Two years ago, just two days before my parents’ anniversary, my brother married the girl he took to his high school prom. They celebrated their second anniversary two days ago.

Their wedding was nothing fancy…a civil ceremony. I could hear the joy in my mother’s voice when she called me to tell me my brother had gotten married. She was thrilled.

Both of them had been married before. He was 48, and she was 47 when they married. My brother had been divorced for two years. They didn’t rush into anything. They didn’t live together before they were married. In fact, they live together part-time now, and it works.

Our family has known his “bride” since the mid-80s. Her granddaddy was our family doctor and put stitches in my knee when I was 11 and diagnosed me with mono when I was 17. My daddy adored her back in the day, and he would laugh and laugh if he could spend time with them now. The bride has a quirky sense of humor, making her perfect for dealing with my brother’s crazy sense of humor. They laugh with each other…a lot. They take care of each other, and they help each other. They enjoy traveling together, and lucky for me, they’ll travel with us too.

My brother has two grown boys, twins who turned 21 in December. His bride has three boys, ranging in age from 15 to 22. They all get along, and my daughter is thrilled that she is the only girl in the bunch! She loves telling people all five of her first cousins are boys, and that she is the youngest. She adores them all.

So, February is a big month for us. I had a glass of champagne Saturday to celebrate my brother and sis-in-law’s anniversary, and I’ll have a glass tonight to celebrate my parents’ anniversary.

If my mother hadn’t decided in 1961 that she didn’t want to live without Daddy, my brother and I wouldn’t be here.

 

***Next entry: Squash…***

Wear Your Shiny Shoes

Last year, I purchased two pairs of shiny shoes. They were on sale, and I needed a little retail therapy. When I say shiny shoes, I don’t mean patent leather…I mean really shiny, as in glitter. One pair is gold, and the other is silver.

When I first got them, I thought I needed to save them for evening outings. Shiny = evening or special occasion. Nope. Nope. Nope. Shiny is not just for evening anymore!

After I’d had the shiny shoes for a while, I decided they would look cute with jeans, so I started wearing them in the daytime with my regular old jeans, on regular old days.

The first time I wore them with jeans during the day, I wore the gold ones. I walked into a local restaurant and a lady standing nearby said, “Oh! I love the shoes! Is it your birthday?” What?!? It wasn’t my birthday. It was just a regular lunch outing with a friend. I know you want to know how I responded.

“No, it’s not my birthday, but I’m sure it’s someone’s birthday somewhere!” I didn’t say it like a smarty pants. I said it sincerely, with a big smile on my face, and she laughed and nodded approval.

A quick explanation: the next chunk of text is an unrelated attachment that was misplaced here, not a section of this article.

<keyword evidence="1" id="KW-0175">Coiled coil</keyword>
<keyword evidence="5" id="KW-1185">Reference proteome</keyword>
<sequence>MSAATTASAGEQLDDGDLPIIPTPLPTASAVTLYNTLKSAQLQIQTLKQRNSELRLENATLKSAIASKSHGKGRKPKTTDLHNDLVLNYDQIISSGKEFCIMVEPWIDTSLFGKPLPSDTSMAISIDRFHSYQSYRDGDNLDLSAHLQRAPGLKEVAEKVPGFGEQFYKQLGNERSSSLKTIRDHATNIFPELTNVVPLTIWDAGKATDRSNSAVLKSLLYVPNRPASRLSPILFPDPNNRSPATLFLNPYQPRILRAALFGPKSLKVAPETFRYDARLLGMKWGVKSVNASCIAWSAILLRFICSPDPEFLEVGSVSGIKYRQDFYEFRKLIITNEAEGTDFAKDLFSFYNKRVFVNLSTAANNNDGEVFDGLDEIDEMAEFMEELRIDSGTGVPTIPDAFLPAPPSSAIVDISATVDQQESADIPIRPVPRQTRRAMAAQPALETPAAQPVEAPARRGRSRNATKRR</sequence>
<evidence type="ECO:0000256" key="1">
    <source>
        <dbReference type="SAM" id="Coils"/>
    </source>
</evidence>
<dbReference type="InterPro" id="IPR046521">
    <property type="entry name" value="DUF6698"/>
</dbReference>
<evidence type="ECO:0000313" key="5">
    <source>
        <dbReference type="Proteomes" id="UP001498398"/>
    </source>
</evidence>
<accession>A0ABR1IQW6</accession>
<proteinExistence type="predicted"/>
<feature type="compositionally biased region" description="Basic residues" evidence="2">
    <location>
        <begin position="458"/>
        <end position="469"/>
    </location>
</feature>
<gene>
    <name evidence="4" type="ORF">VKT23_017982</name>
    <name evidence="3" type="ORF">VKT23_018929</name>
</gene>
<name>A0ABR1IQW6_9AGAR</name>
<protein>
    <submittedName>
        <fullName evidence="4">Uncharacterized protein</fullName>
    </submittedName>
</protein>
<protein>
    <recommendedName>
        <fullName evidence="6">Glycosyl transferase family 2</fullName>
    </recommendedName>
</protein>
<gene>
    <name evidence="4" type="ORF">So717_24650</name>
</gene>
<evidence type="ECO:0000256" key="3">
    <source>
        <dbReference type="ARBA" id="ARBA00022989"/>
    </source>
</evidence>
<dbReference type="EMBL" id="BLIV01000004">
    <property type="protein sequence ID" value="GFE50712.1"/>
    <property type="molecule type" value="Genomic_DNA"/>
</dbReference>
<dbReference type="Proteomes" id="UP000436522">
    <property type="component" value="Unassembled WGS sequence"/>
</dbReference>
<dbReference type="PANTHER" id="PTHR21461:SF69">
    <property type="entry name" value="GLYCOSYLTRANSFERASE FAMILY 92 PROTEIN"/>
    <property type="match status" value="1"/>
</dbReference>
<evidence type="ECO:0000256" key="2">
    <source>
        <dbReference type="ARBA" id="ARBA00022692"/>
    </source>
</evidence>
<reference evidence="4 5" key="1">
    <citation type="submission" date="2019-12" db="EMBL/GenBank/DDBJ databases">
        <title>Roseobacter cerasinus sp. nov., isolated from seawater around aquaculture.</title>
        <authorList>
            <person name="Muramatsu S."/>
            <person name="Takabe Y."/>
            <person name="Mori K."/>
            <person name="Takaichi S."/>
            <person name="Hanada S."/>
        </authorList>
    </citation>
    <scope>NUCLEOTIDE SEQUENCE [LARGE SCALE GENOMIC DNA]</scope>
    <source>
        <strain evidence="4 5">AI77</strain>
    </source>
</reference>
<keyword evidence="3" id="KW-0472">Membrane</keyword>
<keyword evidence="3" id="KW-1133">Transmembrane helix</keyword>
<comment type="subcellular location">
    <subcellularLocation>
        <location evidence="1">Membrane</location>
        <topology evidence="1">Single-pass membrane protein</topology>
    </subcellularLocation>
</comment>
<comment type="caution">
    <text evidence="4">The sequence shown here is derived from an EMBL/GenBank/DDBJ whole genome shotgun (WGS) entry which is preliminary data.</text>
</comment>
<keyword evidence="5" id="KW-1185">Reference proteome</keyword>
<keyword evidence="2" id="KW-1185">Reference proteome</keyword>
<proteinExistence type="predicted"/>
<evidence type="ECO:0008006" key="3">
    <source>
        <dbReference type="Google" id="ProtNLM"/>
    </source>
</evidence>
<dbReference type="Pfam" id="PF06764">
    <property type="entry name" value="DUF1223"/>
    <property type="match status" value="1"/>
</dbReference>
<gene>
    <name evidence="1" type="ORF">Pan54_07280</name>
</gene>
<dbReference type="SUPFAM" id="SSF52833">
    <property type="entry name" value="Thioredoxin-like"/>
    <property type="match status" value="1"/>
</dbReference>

And that’s the truth. I wear my shiny shoes in celebration of regular days that are someone’s birthday somewhere. I wear my shiny shoes to celebrate the fact that I woke up that day. I wear my shiny shoes, because they make me happy. Sometimes, I wear them if I’m feeling down, so I can look at my feet and smile.

Once, as I was going through the TSA Pre-Check line at Charlotte-Douglas International Airport, a sweet TSA agent approached me, and I asked her if I was next. She said, “Yes, you are! In fact, girl, you are wearing your pre-check shoes! I love them!” I told her the shoes make me feel a little happier, and she replied that I had just made her day with my shoes!

I also wear my shiny shoes because they are comfortable. They are a mid-heel loafer-style shoe, so they give me the three-inch heel I need with the comfort of a loafer. Frankly, I think they look good with almost anything…except shorts and t-shirts. I’ve worn them with dresses, jeans and sweaters, and I’ve even run about a mile in them to meet a car that was waiting to take me from the Forum in Inglewood, California, to meet a friend for dinner in Marina Del Rey. And she loved the shoes too.

The moral of the story is…wear what makes you feel good. You don’t have to wait for a special occasion to wear your shiny shoes or your fancy dress! Make every day a celebration!

I’m planning to meet a friend later in the week, and I’ll be wearing my shiny shoes and ordering champagne at lunch.

Celebrate life! Wear your shiny shoes!

***Shiny shoes make great holiday gifts! NORDSTROM has a great selection of “shiny shoes” for women in a wide range of prices. Check out these shoes they offer:

Sam Edelman Lior Loafer, on sale for $83.96 (regularly $199.95)63505028-5321-477f-bfc3-5e687ef130f3.jpeg Click here.

 

 

 

Keds for Kate Spade, various styles, $90. Click here.

 

J Crew Maya Ankle Bootie, $178. Click here.9975f061-d710-4cc7-8ac9-d2991a1f3975

 

UGG Classic Glitter Patchwork Bootie, $189. Click here.

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P448 John Sneaker for Women, $235-$280, various colors. Click here.

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Golden Goose Deluxe Brand, Midstar Glitter Sneaker, $550. Click here.